The passing of Barry Wilson
It is with great sadness that I inform you of the passing of world-renowned zoologist and biogeographer Dr Barry Wilson, the architect of Western Australia’s marine conservation system which today protects locally, nationally and internationally significant marine environments, and guarantees access for all people to enjoy and experience these unparalleled natural attractions.
Barry’s 46-year career encompassed many roles from specialising in the biology and distribution of marine molluscs and Curator of Molluscs at the WA Museum to Director of Nature Conservation with the Department of Conservation and Land Management, a Director at Australian Wildlife Conservancy and Chairman of the WA Marine Parks and Reserves Authority. He was awarded the Australian Centenary Medal for service to the community in marine science in 2003.
Barry’s unending commitment and passion for conserving the environment was pivotal in building the foundation for the State’s marine parks and reserves system and is reflected in the way we as an agency manage our natural values today and in the future.
His leadership as Director of Nature Conservation from 1985-1991 oversaw the ground-breaking work achieved by the agency in native fauna conservation. He was the driving force behind the establishment of the State’s first marine parks at Marmion and Ningaloo.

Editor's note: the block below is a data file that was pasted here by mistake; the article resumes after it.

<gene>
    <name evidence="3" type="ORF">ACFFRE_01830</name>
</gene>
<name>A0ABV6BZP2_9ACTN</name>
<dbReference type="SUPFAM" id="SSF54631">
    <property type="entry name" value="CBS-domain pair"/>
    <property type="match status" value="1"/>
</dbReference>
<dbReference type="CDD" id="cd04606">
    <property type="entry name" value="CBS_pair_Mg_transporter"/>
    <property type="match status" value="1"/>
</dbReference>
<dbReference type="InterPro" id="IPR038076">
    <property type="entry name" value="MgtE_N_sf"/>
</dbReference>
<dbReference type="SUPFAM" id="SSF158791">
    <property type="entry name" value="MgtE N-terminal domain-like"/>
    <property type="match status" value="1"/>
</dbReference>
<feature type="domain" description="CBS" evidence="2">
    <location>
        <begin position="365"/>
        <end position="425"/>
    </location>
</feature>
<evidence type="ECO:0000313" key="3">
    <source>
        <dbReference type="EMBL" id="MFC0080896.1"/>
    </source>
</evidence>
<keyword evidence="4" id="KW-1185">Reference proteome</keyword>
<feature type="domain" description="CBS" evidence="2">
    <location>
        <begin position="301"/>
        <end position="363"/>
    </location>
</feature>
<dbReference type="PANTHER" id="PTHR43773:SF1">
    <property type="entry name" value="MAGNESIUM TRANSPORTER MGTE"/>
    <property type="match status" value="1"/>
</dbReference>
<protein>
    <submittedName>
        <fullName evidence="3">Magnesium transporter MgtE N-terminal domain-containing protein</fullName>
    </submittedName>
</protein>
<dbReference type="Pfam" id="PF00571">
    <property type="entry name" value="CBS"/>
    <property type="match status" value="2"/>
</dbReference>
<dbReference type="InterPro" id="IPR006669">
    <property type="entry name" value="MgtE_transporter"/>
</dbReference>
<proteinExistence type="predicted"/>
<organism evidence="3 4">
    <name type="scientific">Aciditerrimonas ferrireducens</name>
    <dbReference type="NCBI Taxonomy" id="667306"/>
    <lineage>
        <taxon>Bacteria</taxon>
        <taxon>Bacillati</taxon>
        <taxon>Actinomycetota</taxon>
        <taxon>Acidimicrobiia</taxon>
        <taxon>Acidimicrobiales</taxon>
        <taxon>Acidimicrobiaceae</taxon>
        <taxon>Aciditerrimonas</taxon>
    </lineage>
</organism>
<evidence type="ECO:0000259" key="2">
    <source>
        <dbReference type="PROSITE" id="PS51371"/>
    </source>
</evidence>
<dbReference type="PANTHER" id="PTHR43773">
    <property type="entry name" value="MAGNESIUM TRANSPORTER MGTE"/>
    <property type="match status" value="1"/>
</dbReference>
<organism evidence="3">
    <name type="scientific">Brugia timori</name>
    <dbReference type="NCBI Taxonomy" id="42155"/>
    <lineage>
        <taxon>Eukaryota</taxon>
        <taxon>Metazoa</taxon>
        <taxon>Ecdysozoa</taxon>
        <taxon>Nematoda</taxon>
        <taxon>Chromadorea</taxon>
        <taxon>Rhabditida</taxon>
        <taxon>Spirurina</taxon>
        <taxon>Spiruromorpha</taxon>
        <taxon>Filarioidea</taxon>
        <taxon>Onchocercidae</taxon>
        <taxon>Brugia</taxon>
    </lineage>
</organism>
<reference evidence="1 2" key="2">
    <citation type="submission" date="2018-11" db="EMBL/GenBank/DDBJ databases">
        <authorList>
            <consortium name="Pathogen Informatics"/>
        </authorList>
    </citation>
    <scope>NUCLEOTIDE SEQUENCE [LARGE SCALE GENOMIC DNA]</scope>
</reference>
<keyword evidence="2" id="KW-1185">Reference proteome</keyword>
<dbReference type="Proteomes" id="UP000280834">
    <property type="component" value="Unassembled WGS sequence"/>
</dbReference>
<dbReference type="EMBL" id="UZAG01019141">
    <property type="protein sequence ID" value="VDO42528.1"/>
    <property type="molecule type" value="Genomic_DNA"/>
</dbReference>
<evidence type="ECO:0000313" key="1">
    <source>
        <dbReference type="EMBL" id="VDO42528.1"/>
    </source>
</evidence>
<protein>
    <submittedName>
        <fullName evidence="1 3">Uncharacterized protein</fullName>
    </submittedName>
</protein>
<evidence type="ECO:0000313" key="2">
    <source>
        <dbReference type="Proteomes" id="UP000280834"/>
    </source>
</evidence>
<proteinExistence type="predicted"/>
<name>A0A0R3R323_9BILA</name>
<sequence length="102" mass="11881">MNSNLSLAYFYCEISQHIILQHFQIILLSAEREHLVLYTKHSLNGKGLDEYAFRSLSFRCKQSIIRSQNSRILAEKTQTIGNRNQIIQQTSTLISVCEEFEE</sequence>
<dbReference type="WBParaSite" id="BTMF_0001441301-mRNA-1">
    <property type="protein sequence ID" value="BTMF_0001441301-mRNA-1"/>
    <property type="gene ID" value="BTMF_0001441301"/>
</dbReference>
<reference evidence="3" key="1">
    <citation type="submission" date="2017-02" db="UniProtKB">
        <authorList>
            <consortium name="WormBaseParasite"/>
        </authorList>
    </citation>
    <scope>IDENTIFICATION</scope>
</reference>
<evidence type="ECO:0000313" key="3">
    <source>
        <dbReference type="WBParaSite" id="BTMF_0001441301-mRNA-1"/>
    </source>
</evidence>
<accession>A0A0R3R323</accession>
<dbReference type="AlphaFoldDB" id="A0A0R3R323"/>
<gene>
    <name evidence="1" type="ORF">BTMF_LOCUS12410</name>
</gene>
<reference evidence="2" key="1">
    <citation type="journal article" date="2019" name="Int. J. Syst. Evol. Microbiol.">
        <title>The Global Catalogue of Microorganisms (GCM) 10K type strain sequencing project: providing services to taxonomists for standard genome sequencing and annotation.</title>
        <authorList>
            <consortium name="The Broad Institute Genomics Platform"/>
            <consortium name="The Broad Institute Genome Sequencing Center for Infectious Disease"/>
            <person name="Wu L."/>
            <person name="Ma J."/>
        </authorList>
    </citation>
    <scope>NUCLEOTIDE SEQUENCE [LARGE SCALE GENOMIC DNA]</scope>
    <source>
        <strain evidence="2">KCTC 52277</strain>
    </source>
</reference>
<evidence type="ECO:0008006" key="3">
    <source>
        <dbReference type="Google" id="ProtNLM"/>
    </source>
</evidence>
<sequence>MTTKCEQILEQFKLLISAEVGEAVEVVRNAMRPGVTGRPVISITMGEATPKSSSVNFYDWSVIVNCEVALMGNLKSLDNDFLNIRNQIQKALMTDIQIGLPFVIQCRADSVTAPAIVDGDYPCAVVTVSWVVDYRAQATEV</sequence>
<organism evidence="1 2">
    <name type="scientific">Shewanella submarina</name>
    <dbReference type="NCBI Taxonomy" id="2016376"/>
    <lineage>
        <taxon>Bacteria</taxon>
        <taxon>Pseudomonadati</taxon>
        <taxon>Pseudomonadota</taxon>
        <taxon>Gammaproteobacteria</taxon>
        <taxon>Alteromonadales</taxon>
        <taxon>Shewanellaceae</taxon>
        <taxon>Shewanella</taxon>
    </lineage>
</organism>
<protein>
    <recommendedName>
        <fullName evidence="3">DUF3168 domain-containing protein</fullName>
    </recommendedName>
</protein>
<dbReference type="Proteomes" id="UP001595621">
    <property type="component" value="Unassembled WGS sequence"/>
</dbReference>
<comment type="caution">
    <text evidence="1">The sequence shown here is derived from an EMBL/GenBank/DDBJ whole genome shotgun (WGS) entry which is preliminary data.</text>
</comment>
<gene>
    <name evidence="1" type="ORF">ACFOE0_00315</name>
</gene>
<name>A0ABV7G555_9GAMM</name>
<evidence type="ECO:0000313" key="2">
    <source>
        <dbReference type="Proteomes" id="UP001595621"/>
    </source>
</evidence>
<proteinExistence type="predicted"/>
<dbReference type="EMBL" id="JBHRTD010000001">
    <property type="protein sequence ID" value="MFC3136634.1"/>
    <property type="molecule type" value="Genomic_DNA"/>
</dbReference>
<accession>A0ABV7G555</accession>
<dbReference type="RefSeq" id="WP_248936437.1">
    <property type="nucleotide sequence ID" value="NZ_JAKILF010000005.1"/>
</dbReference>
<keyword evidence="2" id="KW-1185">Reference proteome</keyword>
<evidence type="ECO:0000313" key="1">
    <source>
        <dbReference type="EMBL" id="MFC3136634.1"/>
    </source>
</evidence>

After leaving CALM, Barry Chaired the Marine Parks and Reserves Selection Working Group and oversaw the preparation of A Representative Marine Reserve System for Western Australia (often referred to as the Wilson Report), on behalf of the then Minister for the Environment. The “Wilson Report” was published by CALM in June 1994.
The report was the result of seven years’ work in which Barry and fellow scientists prepared a blueprint for WA’s marine reserve system across the State’s 13,500 km coastline from the Kimberley to Eucla, and was one of the most significant marine conservation documents released anywhere in Australia and probably the world.
Barry was a pioneer in conservation management and many of us have been extremely fortunate to have worked with and known him.
On behalf of us all at Parks and Wildlife I have passed on our deepest sympathies and condolences to Barry’s family.
Department of Parks and Wildlife